My selection from Ring’s paintings of 1904 is The Artist’s Wife and Children, which shows Sigrid with their young son and daughter, in front of a really roaring fire. By this time, Ring was well embedded in Danish art circles, and appears to have been comfortably off. In the next room is the same table which appeared in At Breakfast above, and the table in the left foreground has a carefully-polished surface which allows Ring to show subtle reflections.
Ring’s social comment came with wit too: Housewife’s Evening Party from 1905 is a very different sort of party from those being painted by others at the time. This housewife sits knitting, as her husband and a friend discuss a book by the light of the kerosene lantern. They are not poor by any means: there are portrait paintings on the wall, and a clock ticking softly above them, and the man holding the book draws on a large and ornate pipe. They are also clearly literate and educated people. But it’s a far cry from the life of the ‘young things’ in the cities.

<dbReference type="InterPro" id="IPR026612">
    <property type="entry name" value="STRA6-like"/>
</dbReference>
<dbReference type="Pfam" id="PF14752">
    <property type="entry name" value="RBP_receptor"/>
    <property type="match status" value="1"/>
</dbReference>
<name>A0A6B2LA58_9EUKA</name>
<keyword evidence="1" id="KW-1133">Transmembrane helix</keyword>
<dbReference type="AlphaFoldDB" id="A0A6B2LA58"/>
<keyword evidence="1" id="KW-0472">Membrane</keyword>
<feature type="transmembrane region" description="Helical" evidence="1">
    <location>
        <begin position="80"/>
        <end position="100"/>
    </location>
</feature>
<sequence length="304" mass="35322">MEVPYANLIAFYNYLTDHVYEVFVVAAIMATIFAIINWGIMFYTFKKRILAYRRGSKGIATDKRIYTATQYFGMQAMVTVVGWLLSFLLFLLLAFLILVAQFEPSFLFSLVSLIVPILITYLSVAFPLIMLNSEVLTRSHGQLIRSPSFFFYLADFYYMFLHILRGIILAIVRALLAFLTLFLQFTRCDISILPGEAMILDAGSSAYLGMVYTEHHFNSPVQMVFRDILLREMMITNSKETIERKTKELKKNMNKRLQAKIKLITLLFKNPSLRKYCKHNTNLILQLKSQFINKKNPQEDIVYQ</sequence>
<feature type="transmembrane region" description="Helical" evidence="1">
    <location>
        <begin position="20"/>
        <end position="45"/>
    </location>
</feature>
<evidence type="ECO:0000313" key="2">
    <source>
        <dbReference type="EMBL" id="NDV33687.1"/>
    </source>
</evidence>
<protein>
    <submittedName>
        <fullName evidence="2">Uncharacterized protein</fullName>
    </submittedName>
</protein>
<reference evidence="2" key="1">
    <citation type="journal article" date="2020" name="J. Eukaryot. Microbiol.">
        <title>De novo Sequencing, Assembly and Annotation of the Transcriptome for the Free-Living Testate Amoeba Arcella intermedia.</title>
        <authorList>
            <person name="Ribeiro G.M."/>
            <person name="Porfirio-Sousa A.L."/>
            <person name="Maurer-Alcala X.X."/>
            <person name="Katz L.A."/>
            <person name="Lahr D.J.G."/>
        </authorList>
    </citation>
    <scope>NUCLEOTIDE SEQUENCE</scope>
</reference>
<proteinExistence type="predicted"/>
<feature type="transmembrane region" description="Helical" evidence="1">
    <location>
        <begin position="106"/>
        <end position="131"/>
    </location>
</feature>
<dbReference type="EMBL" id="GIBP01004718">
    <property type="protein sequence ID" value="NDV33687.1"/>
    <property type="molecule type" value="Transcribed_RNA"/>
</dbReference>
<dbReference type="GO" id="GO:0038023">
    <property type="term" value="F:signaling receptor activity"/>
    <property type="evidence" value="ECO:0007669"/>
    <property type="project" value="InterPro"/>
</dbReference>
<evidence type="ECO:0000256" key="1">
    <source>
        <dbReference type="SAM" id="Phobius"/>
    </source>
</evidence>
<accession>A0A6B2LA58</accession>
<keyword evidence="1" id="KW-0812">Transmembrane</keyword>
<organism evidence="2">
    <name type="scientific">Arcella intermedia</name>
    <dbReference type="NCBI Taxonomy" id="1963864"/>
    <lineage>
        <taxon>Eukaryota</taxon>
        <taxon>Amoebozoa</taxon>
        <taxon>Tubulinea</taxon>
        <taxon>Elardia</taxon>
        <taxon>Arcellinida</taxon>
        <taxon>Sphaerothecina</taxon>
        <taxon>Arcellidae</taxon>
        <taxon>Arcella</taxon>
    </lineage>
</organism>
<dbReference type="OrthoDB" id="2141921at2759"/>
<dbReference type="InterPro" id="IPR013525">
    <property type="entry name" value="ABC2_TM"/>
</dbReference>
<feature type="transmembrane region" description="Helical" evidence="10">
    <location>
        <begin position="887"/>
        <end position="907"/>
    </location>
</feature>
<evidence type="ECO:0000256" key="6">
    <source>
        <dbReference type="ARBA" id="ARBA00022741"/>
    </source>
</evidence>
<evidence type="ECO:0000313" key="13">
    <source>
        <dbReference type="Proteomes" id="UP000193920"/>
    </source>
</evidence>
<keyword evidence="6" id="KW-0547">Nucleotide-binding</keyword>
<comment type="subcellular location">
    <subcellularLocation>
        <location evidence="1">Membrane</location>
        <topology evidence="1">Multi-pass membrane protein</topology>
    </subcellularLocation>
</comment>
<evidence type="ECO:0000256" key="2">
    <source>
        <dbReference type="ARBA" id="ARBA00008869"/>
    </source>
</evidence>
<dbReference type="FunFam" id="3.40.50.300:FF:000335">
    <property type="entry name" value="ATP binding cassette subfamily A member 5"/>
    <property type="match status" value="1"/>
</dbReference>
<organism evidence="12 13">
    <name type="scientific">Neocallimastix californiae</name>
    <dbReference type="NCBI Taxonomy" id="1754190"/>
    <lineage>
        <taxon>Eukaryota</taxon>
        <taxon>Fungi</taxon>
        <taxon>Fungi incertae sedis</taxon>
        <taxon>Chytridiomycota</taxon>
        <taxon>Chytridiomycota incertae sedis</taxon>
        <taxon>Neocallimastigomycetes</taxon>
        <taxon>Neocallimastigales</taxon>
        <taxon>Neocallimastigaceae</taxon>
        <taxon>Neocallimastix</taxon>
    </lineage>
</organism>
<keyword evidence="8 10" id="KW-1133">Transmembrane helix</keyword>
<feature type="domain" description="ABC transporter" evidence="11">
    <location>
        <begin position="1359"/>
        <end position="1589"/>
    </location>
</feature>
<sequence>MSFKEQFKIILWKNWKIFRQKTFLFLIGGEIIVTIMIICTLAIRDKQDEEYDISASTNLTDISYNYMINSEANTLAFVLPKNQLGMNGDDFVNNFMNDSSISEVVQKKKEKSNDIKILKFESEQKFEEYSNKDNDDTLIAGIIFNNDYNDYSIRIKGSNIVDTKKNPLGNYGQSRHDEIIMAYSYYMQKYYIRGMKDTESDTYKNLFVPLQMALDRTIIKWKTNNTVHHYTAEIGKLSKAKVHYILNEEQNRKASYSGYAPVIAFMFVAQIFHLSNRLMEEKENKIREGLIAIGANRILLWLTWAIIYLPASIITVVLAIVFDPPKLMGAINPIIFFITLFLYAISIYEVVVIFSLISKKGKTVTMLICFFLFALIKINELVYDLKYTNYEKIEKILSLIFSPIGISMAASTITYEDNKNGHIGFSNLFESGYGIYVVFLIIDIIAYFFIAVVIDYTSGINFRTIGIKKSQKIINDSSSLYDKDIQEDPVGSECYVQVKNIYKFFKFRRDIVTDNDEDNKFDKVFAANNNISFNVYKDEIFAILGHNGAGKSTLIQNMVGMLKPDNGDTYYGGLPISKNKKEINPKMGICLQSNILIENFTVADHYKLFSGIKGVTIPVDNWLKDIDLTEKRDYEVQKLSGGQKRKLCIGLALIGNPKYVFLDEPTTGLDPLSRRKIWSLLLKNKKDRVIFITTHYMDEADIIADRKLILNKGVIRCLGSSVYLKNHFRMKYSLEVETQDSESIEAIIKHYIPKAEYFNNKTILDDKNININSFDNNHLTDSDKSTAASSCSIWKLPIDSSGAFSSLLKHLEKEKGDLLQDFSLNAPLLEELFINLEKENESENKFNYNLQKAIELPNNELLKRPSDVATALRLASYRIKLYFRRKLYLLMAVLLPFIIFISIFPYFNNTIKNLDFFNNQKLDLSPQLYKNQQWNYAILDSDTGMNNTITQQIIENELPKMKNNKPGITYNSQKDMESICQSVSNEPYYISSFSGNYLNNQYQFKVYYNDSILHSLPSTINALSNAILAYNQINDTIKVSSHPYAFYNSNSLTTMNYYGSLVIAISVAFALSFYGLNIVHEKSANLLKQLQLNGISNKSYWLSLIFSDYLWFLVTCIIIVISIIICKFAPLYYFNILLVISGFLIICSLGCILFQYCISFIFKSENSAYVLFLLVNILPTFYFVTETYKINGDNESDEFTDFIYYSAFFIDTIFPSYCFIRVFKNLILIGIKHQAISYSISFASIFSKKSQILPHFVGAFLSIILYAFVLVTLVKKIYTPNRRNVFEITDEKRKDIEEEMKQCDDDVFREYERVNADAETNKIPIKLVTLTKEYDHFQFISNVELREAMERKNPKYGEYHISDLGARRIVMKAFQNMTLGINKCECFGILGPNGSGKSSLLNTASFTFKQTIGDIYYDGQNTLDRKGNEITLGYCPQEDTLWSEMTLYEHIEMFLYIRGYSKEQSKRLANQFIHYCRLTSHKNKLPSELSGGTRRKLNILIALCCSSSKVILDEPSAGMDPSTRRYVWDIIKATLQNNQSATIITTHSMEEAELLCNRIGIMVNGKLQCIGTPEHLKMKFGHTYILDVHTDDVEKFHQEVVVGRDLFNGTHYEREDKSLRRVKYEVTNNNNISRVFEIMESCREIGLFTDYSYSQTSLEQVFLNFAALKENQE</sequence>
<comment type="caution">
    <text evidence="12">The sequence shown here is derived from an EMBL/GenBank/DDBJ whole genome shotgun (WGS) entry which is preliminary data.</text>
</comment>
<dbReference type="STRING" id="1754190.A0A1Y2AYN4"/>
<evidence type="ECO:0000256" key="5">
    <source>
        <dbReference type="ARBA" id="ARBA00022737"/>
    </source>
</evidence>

The bog at Carlsminde in Søllerød, Zealand from 1906 is one of Ring’s finest landscapes, although perhaps more appropriate of pre-Impressionist painting in the middle of the nineteenth century. It shows a lake in the grounds of a Baroque mansion in Søllerød, to the north of Copenhagen. The estate had been bought by Isak Glückstadt in 1903, who expanded it and had it landscaped, centred on this lake, with its stock of pike and tench. Glückstadt seems to have been eccentric, at one time keeping two Indian elephants there.
Appropriately, in more recent years Carlsminde has been the headquarters of the Danish Liberal Party Venstre, which was Ring’s mature political alignment.
Next week I will look at the careers and art of Ring and Brendekilde further into the start of the twentieth century.